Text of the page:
In partnership with Mr. Esmat Nazaryar, an Afghan Canadian from the village of Jeloucha in northern Afghanistan, the South Cariboo Afghanistan project set out to help rebuild Mr. Nazaryar's community.

Since 2004, with support from Hope International, the Aga Khan Foundation and CIDA, this project has helped to construct a medical clinic, clean water system, roads, a seed and animal bank and a school.

Mr. Nazaryar and his family visited 100 Mile House last month to convey the thanks of the community of Jeloucha to all those in the South Cariboo who supported the rebuilding process. For many in northern Afghanistan, Canada is a place called 100 Mile House.

Forillon Park ExpropriationsStatements by Members

11:05 a.m.

NDP

Philip Toone NDP Gaspésie—Îles-de-la-Madeleine, QC

Mr. Speaker, in 1970, the Quebec government expropriated the homes of approximately 225 families and the land of 1,500 people in the Gaspé to allow the federal government to create Forillon Park. The people expropriated still feel very bitter about it.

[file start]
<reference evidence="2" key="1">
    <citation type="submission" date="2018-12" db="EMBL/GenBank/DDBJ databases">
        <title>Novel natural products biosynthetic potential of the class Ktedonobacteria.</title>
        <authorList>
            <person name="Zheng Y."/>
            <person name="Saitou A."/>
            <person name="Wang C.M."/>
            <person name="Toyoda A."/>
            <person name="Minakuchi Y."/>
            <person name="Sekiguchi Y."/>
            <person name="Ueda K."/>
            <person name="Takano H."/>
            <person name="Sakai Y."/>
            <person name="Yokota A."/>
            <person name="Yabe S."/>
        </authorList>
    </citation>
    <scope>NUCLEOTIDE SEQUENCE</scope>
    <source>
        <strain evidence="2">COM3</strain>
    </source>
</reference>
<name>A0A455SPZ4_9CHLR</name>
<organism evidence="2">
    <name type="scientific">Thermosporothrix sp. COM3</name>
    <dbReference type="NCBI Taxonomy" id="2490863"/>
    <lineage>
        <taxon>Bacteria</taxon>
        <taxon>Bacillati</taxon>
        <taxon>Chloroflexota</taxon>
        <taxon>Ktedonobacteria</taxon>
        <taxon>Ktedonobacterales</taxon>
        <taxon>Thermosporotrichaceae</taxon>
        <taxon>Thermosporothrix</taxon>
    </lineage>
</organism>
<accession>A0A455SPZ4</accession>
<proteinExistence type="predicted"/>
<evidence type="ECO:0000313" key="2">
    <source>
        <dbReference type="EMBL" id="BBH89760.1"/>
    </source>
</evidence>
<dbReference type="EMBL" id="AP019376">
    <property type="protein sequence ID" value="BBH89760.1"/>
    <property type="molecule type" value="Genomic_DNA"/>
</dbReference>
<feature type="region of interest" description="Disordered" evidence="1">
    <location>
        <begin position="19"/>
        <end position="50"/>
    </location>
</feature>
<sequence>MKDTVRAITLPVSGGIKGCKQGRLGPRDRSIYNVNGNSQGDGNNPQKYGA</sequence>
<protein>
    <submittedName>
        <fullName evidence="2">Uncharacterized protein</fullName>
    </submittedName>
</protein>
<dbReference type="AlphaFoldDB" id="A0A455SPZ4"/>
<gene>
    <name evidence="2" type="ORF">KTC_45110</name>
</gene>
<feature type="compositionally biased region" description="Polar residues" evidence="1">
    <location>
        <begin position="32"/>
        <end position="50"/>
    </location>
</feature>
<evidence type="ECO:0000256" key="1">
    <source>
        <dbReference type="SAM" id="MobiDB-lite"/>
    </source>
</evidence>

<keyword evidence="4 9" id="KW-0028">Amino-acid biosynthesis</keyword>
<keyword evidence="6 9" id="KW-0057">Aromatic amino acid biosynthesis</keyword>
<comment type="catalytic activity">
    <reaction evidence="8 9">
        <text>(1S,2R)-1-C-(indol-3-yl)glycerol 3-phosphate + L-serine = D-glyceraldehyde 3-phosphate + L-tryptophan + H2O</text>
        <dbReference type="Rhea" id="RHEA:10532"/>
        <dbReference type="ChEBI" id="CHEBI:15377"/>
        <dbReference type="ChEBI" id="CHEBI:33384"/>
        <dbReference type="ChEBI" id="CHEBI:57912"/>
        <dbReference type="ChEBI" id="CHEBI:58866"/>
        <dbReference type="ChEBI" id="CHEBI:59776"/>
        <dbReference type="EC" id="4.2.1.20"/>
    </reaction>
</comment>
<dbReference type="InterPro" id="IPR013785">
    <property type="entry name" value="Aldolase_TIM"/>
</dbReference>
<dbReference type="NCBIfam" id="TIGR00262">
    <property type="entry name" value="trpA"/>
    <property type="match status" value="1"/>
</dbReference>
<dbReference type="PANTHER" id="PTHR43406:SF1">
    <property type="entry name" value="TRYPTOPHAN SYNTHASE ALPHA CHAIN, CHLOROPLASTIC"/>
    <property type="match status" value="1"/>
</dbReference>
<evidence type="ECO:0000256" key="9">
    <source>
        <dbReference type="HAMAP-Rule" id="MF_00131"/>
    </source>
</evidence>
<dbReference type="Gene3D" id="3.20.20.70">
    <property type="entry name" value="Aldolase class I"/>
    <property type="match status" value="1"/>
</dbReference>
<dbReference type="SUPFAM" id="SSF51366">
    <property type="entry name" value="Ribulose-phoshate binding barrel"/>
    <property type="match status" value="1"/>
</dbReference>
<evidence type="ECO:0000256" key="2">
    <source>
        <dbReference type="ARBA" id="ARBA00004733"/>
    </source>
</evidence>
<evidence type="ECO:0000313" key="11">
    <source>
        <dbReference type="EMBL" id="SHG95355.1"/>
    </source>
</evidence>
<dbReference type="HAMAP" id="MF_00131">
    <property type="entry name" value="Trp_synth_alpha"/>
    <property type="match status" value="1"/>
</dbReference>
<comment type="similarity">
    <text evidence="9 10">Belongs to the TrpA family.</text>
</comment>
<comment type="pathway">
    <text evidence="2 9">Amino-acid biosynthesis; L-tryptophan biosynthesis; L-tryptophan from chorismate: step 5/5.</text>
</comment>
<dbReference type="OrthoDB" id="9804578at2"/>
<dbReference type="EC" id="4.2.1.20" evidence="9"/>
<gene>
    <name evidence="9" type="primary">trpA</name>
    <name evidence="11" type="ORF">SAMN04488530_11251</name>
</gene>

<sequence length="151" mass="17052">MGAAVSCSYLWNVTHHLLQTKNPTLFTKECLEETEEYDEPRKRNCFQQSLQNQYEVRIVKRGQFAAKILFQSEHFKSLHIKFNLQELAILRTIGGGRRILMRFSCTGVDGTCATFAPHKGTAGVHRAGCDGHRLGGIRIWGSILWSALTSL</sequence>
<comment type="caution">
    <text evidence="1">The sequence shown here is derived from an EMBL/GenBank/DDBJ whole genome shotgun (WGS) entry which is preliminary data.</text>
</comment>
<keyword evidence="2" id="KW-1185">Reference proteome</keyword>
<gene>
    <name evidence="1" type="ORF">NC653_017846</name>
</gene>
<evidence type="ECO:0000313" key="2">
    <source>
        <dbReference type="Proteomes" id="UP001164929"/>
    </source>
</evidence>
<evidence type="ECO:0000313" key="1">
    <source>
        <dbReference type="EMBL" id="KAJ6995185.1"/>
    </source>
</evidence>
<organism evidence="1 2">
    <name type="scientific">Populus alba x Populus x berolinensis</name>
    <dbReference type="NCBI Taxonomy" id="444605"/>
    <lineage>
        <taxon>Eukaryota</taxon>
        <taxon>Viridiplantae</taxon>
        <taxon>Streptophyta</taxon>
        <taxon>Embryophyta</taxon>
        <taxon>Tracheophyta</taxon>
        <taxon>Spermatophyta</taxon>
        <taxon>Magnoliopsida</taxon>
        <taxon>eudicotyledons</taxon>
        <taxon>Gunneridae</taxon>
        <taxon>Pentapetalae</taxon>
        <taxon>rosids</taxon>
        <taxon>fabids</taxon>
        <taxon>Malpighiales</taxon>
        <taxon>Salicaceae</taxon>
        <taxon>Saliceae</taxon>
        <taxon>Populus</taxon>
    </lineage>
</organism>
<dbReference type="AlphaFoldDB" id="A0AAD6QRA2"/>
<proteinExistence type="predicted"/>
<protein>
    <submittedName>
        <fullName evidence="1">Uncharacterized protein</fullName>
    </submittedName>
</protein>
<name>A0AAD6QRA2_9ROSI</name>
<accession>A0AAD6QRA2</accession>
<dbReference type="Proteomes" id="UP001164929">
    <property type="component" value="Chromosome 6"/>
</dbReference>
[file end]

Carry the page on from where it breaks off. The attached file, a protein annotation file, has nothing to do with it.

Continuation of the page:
Last February, the members of this House apologized. It was the long-awaited first step towards reconciliation. Forillon Park then gave the expropriated families a pass granting them free access to the park. Other measures have been or will be implemented.

I would like to point out that, yesterday, in the National Assembly of Quebec, a motion to apologize to the people expropriated from Forillon was introduced by the provincial members for Matane and Gaspé, Mr. Bérubé and Mr. Mamelonet. The motion was unanimously adopted by Quebec MNAs. Thus, another step was taken yesterday to ease the pain of those expropriated from Forillon Park.

North KoreaStatements by Members

11:05 a.m.

Conservative

Bob Dechert Conservative Mississauga—Erindale, ON